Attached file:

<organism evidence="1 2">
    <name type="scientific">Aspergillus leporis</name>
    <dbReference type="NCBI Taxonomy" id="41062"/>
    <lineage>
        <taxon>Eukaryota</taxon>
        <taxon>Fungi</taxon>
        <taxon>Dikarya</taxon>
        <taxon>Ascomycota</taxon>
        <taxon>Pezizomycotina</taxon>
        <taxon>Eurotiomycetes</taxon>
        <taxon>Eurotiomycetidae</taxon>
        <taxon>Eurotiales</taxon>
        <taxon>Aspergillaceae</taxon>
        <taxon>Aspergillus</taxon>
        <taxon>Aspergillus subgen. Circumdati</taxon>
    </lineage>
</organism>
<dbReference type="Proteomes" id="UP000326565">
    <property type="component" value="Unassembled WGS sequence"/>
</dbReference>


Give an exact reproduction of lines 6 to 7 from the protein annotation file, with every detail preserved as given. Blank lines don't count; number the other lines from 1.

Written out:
        <taxon>Fungi</taxon>
        <taxon>Dikarya</taxon>